And has anyone considered the speeds involved. I already just posted this on another forum, but here are my thoughts:

John mentions, prior to Melancholia boomerang move to smash into the earth, that it is travelling away from the Earth at 60,000 mph. Now, in cut scene at the start we see the planet, upon impact, consume the entire diameter of the Earth in around 20 seconds. That's around 8000 miles. In 20 seconds!

Even if we charitably assume the collision with Earth did not slow Melancholia down at all, AND don't consider that the Earth is moving away from Melancholia in its own orbit from the sun, it still meant Melancholia was travelling towards the Earth at around 1.44 million mph at the point of impact. That's around 1/465th LIGHT SPEED (186,000 mps * 60 secs * 60 minutes / 1.44 million mph = 465).

Please someone correct if my maths is way off, but the numbers look approximately correct to me!

What kind of gravitational force is required to make something considerably more massive than the Earth (maybe 20 to 60 times), travelling at 60,000 mph away from it and getting it to travel at 1.44 million mph towards it? My humble guess is that it would take a lot more than the Earth's puny 1G. A very close fly-by would probably hardly bend it's trajectory at all with Melacholia being so massive by comparison. Quite the opposite, the tidal forces exhibited by its mass would probably rip the earth apart!

It seems to me that if Melancholia were four times the mass of the Earth, and passing behind us in our orbit, its gravity would have sling-shotted us backwards into a retrograde orbit while changing the path of Melancholia into a prograde orbit at a similar distance from the Sun as is the Earth. The planet would appear to recede from us leaving the Earth "spared." However, in six month's time Melancholia would barral down on us at a combined speed of 132,000 miles per hour (37 miles a second!).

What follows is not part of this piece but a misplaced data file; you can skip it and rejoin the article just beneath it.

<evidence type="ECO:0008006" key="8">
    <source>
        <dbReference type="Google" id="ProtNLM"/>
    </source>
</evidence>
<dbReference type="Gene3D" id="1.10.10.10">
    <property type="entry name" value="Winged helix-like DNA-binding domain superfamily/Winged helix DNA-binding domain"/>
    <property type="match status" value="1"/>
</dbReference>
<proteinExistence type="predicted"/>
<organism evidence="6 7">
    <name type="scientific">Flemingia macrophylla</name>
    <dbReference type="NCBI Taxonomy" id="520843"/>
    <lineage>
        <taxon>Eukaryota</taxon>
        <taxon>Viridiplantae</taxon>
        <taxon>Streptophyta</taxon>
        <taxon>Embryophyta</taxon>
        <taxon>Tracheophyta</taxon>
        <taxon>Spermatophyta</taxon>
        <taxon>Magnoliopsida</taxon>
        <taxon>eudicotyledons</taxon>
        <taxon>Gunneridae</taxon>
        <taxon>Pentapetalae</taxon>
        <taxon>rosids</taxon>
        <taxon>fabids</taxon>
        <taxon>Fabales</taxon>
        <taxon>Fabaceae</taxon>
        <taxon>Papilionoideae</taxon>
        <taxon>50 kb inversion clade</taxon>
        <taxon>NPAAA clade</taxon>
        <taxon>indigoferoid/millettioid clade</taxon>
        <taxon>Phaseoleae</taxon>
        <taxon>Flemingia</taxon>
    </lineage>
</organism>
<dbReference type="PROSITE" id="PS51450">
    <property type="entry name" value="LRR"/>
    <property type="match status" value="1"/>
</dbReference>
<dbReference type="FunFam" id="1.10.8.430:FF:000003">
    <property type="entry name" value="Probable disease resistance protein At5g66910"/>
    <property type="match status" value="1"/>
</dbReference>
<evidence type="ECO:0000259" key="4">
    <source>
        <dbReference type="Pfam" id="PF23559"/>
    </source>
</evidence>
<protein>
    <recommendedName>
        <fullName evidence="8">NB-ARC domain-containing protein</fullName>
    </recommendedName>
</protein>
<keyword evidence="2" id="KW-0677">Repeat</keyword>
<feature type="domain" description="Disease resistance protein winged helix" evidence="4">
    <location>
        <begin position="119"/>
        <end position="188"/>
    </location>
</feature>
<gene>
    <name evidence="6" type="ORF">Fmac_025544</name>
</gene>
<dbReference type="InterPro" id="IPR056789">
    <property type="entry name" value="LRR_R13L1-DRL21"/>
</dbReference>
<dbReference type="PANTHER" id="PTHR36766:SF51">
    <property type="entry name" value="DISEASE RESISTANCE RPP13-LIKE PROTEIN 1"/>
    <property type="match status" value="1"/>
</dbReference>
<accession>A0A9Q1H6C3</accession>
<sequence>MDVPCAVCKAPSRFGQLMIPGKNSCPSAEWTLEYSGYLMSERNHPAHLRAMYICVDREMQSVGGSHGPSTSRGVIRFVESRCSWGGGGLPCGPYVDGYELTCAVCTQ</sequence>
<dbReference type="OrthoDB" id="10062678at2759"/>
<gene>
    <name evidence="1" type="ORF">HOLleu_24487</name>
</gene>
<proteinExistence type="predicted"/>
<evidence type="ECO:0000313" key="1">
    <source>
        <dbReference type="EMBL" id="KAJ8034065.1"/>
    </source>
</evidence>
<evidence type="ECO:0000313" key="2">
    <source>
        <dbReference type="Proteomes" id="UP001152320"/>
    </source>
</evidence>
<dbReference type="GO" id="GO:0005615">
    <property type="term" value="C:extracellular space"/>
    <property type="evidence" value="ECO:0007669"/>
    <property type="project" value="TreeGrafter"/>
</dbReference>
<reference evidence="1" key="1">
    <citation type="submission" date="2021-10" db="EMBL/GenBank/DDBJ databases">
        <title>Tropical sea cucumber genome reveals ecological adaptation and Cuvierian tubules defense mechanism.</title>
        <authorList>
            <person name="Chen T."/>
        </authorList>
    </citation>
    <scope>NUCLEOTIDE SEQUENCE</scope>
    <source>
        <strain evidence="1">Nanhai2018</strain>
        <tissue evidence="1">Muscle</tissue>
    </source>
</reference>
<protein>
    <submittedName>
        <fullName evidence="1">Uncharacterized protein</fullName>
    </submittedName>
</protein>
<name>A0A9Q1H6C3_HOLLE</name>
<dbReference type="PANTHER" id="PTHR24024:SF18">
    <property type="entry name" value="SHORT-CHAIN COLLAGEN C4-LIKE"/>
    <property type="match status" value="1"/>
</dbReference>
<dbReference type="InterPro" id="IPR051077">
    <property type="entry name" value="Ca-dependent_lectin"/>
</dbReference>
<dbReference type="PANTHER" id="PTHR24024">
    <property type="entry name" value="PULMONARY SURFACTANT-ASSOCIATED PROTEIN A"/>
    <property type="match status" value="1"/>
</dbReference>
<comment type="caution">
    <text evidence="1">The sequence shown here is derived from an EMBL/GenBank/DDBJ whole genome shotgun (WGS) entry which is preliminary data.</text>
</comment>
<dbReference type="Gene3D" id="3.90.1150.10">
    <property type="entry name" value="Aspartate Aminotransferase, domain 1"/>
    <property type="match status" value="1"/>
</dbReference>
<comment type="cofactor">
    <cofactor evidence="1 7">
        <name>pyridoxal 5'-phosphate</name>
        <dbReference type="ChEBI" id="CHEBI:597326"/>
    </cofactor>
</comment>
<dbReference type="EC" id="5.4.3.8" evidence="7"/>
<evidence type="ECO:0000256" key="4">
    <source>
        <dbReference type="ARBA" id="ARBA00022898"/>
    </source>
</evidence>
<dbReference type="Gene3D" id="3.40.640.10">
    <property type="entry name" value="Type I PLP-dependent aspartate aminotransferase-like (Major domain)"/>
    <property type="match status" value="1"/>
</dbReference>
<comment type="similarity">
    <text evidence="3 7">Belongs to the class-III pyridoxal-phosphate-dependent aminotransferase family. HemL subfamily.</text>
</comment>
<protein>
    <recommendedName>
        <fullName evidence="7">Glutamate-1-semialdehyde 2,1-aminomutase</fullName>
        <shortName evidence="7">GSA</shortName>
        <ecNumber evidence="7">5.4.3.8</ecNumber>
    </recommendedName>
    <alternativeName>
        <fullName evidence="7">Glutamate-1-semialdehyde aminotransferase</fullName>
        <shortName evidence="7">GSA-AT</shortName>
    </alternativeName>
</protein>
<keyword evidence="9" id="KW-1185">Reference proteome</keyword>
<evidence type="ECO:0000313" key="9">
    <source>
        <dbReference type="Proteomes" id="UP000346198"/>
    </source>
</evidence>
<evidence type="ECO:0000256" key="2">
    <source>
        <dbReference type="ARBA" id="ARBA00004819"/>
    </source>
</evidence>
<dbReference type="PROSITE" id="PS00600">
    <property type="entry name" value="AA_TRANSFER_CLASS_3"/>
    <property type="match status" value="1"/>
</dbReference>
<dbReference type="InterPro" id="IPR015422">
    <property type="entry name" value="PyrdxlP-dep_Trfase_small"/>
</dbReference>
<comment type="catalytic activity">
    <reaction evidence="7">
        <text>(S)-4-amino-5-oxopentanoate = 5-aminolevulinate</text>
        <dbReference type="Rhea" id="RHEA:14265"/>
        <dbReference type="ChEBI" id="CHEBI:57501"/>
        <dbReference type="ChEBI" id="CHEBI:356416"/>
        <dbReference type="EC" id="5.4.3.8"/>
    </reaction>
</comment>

For a simmilar celestial game of "planet pool" I suggest that you look up the H.G. Welles story, "The Star". It predicts nicely the effects of a small star which wanders through the Solar system.

Judging by the intro cinematic where the earth was absorbing the atmosphere of melancholia, perhaps earth is much denser than melancholia. Not to say whether the fly path is possible, I'd say it's not impossible.

Lars Von Trier's mistake is making Melancholea so much larger than earth. Unless it is a has planet with a very low mass then the earth would slingshot around Melancholea not the othe way around as on the film. The path of the object with less mass will be more impacted than the object with greater mass. Earth would be pulled into Melancholea, Melancholea would not be pulled into the earth.

Also the depiction of the collision at the beginning of the film shows earth pulling Melancholia's atmosphere towards it right before the impact. Given the difference in respective mass Melancholea should pull earths atmosphere it.

It's hard to believe that in a production like this that no one involved asked these basic questions so there must be a very good reason why,( something specific to the meaning of the story), the planets and their dance is depicted in a way that so obviously flouts basic laws of physics.